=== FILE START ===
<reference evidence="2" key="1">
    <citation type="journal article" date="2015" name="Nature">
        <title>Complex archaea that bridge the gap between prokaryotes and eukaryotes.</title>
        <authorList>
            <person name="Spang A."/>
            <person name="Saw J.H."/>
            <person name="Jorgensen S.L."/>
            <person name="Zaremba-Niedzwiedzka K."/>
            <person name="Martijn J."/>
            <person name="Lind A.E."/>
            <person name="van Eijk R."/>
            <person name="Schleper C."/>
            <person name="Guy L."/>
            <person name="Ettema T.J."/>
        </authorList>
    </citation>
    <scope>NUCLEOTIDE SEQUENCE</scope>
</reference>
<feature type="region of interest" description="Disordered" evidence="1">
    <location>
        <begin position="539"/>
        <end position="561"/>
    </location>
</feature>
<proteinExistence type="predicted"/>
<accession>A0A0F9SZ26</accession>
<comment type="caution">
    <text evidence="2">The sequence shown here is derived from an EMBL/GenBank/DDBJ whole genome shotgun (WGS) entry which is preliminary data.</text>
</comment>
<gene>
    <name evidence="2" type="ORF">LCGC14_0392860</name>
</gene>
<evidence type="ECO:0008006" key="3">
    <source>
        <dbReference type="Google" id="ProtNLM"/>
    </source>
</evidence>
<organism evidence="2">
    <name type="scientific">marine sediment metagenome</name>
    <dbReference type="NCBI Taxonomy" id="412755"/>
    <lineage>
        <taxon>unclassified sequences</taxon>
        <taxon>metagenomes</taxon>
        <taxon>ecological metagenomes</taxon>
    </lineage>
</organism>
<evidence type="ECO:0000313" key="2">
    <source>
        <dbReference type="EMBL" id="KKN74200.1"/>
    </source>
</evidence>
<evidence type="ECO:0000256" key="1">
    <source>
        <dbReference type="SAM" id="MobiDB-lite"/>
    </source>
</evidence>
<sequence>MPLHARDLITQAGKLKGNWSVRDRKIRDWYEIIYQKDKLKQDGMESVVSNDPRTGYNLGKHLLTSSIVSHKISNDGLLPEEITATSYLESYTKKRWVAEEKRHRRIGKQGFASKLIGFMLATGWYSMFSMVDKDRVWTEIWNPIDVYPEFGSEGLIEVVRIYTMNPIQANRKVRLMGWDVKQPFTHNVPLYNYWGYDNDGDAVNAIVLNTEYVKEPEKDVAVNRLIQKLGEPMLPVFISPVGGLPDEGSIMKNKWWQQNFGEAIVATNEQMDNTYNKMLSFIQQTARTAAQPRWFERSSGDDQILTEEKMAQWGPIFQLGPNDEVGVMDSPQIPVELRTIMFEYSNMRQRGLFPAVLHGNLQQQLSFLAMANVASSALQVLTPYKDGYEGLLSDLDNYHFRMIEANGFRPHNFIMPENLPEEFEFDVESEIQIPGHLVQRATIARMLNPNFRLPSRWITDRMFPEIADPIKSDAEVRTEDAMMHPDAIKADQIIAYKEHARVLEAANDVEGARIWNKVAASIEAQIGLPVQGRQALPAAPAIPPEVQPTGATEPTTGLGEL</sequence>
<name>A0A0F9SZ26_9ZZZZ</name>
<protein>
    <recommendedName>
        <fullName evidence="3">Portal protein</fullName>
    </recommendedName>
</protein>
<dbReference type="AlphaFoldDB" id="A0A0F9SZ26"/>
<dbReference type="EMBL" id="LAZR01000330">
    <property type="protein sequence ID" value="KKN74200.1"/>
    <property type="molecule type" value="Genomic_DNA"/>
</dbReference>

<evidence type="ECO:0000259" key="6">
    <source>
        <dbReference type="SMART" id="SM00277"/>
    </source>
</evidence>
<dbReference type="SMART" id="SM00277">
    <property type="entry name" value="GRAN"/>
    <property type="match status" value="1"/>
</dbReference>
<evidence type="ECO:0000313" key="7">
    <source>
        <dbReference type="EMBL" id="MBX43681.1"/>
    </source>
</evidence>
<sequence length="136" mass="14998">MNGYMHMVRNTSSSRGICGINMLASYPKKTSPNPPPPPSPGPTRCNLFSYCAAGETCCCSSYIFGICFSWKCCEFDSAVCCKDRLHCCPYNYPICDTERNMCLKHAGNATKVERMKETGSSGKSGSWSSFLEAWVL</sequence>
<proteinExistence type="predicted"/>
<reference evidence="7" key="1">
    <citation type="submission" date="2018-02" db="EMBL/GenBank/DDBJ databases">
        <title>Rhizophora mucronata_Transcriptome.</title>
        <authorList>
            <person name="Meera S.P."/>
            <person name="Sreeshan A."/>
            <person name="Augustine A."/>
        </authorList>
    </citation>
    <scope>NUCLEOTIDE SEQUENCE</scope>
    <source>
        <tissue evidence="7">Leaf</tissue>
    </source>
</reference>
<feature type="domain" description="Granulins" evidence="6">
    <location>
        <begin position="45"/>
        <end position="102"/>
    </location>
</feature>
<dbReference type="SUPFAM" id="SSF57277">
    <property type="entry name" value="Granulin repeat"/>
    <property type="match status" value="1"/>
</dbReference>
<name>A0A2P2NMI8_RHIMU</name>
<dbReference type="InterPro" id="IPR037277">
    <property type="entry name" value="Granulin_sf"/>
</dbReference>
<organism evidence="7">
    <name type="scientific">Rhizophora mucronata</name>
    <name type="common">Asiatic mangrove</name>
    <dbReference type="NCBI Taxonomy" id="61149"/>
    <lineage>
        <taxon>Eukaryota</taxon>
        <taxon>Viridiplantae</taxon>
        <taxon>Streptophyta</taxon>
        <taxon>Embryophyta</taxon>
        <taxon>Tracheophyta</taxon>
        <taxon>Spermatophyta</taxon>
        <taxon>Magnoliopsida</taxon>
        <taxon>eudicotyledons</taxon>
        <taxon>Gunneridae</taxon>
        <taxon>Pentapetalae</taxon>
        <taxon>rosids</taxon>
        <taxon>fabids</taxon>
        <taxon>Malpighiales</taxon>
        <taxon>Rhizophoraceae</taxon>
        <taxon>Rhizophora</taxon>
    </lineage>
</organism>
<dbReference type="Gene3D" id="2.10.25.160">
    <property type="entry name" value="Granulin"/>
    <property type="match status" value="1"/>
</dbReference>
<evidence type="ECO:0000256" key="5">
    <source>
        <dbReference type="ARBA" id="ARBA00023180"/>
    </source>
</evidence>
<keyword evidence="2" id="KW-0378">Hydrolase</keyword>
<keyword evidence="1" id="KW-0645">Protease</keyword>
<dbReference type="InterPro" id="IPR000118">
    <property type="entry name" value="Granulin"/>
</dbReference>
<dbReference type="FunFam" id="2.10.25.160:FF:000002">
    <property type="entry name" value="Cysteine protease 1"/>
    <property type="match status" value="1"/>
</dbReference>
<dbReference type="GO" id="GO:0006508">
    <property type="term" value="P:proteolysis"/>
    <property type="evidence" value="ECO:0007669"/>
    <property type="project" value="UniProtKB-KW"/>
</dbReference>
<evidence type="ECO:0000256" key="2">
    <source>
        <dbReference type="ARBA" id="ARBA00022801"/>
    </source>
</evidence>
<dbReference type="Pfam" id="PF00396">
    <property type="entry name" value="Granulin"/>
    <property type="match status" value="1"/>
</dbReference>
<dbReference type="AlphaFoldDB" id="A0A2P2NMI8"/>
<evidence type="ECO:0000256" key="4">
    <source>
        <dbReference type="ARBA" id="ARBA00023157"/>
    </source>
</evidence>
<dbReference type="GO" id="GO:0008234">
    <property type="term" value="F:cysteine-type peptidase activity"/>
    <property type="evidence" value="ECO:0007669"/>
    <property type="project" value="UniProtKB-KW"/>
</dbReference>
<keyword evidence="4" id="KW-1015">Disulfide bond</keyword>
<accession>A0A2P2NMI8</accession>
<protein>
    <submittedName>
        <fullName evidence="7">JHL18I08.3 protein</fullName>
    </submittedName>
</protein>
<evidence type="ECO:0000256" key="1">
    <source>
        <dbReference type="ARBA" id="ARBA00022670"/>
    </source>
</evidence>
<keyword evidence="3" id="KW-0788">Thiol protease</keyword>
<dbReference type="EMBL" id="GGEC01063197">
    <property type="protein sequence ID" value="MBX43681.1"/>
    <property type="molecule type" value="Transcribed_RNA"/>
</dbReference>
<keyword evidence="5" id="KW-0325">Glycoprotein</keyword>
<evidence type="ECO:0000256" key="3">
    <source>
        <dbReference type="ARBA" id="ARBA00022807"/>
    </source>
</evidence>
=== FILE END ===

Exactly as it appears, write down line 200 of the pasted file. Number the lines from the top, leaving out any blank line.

</evidence>